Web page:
Follansbee hears tax, dog worries

FOLLANSBEE – A Follansbee councilwoman aired concerns about the collection of delinquent taxes from local businesses, and a local woman asked for more enforcement of the city’s leash and vicious dog ordinances at Monday’s Follansbee Council meeting.

Fourth Ward Councilwoman Iris Ferrell asked about efforts to collect delinquent business and occupation taxes from businesses, contractors doing business in the city and landlords.

It’s been a recurring subject, as council has made an effort in recent years to tighten its budget, citing declining revenue.

City Manager John DeStefano said of eight identified recently as delinquent, all but two have come to the City Building recently to make payments. He said that doesn’t include landlords who live out of the area and are more difficult to reach.

First Ward Councilman Dave Secrist suggested the city withhold the business licenses of those who have failed to pay or arrange payments in installments.

DeStefano confirmed business owners have been advised over the years their licenses may not be renewed if they don’t pay their taxes, but he’s learned since that no such penalty exists in the city’s B&O ordinance.

City Attorney Michael Gaudio confirmed that, adding it may not be in the city’s best interest to block a business’ ability to make money, including the taxes it owes the city.

Gaudio said the city can seek legal action against those that are delinquent but must weigh the amount it hopes to recover and the cost in legal fees and other expenses it will incur in the effort.

Ferrell said she believes those who are delinquent should be given a chance to repay in installments if needed but the city shouldn’t allow businesses to blatantly decline to pay.

DeStefano said he will work to claim the unpaid taxes.

“We’ll continue to track, contact (those who are delinquent) and attempt to get the money in,” he said.

In other business, council heard from Karen Kafton, a resident of Parkview who said she is afraid to walk on her street and another area of her neighborhood because vicious dogs have charged at her and her dogs.

“I don’t think anyone should have a fear of walking their dog in their neighborhood and I think a lot of people do,” she said.

Kafton said she has fenced her dogs in her yard and walks them with a leash, but some residents allow their dogs, including a pit bull terrier, to run loose. She asked if the city has a leash law and vicious dog ordinance.

Gaudio said a city ordinance does establish a fine for residents cited for allowing their dogs to run loose while a state law for vicious dogs supersedes any ordinance the city may have for them.

Under state law, owners of dogs considered to be vicious are required to obtain a license from their county’s assessor. It doesn’t specify breeds that may be considered vicious.

They also are required to “secure such dog in such a manner to prevent injury to a person who lawfully passes through or enters upon the property of the keeper or owner.”

State law also allows a judge to order for a dog to be killed if it’s found to be in the habit of biting or attacking people or other animals.

Mayor David Velegol Jr. told Kafton owners of dogs that have been allowed to run loose will be summoned to the city’s municipal court.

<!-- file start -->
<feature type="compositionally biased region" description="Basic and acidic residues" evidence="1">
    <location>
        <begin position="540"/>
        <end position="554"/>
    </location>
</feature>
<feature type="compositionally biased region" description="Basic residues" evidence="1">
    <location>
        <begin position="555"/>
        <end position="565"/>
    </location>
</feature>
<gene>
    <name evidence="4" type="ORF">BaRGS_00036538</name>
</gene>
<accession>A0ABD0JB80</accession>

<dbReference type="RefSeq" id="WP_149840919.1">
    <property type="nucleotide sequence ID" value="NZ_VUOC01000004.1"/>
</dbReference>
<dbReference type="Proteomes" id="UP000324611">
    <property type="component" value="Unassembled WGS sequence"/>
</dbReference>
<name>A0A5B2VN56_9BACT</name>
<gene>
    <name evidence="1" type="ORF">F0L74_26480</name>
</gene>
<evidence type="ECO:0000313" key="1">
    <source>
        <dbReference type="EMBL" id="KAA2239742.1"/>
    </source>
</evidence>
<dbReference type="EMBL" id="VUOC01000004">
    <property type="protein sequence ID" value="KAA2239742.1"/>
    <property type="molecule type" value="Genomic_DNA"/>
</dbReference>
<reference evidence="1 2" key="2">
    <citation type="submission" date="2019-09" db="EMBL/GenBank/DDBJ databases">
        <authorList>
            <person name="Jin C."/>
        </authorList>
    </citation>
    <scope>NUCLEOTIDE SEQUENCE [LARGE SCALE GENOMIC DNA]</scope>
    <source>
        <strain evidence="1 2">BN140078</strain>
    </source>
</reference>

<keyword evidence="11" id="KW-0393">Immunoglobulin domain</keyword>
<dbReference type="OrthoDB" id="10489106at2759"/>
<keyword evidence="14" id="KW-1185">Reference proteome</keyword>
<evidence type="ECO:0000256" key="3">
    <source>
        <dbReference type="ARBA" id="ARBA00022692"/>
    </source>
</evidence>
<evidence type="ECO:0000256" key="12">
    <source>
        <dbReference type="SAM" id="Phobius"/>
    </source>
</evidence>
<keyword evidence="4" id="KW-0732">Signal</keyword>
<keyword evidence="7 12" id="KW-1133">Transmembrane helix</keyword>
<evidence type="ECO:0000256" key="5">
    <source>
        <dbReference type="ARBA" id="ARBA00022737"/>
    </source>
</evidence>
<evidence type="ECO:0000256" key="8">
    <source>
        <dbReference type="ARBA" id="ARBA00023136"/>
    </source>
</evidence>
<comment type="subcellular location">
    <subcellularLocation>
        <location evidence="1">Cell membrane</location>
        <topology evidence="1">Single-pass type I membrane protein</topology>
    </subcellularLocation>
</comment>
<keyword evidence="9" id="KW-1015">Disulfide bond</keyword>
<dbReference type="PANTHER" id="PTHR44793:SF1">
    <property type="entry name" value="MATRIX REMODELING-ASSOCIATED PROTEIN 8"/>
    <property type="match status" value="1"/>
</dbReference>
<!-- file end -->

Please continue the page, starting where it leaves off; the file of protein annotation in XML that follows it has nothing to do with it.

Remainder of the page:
Following the meeting, Gaudio encouraged Kafton to call Follansbee Police immediately if a dog attacks her or her dogs.

A fight between two pit bull terriers and a collie in the city in May resulted in two people being bitten while attempting to intervene and the collie dying.

The pitbulls were shot and killed by Wellsburg Police, who responded while Follansbee Police were transporting an offender to the Northern Regional Jail.

According to police, a man was walking the collie, without a leash, when it encountered the pit bulls, which also were without leashes.

The owner of the pitbulls was fined for violating the leash ordinance.

The incident occurred on Oak Alley in a separate neighborhood from Kafton’s.

Also on Monday:

Velegol advised DeStefano to seek an engineer to guide the city in planning the replacement of steel beams supporting the steel grating by the city’s fire station.

Made from sections taken from the deck of the Market Street years ago, the grating lays over Allegheny Creek, which runs along Allegheny Street, beneath a bridge that extends beneath state Route 2 at that intersection and into the Ohio River.

DeStefano said the beams and others supporting the bridge beneath Route 2 are deteriorating. He said he’s asked state highway officials to address the beams beneath the highway, but those near the fire station are the city’s responsibility.

DeStefano asked council to consider its wishes in replacing equipment at Mahan Playground. After removing aging equipment said to be a hazard, council earlier received proposals for playground equipment costing from $23,628 to $34,051.

Council members expressed reservations about the costs then, citing recent cuts to the city’s budget.

First Ward Councilman Vito “Skip” Cutrone suggested purchasing a few pieces of equipment, such as swings and a slide, at this time, with more possible in the future.

Second Ward Councilman Dave Secrist said the city shouldn’t expend more than $15,000 or $20,000 if possible.

DeStefano said a woman has asked permission to stage her wedding vows in the gazebo at Follansbee Park. He said he told the woman, who plans to hold her reception at the nearby Follansbee Community House, she may do so but should be aware there may be other activity in the park at the time.

DeStefano said other wedding ceremonies have been held at the gazebo.

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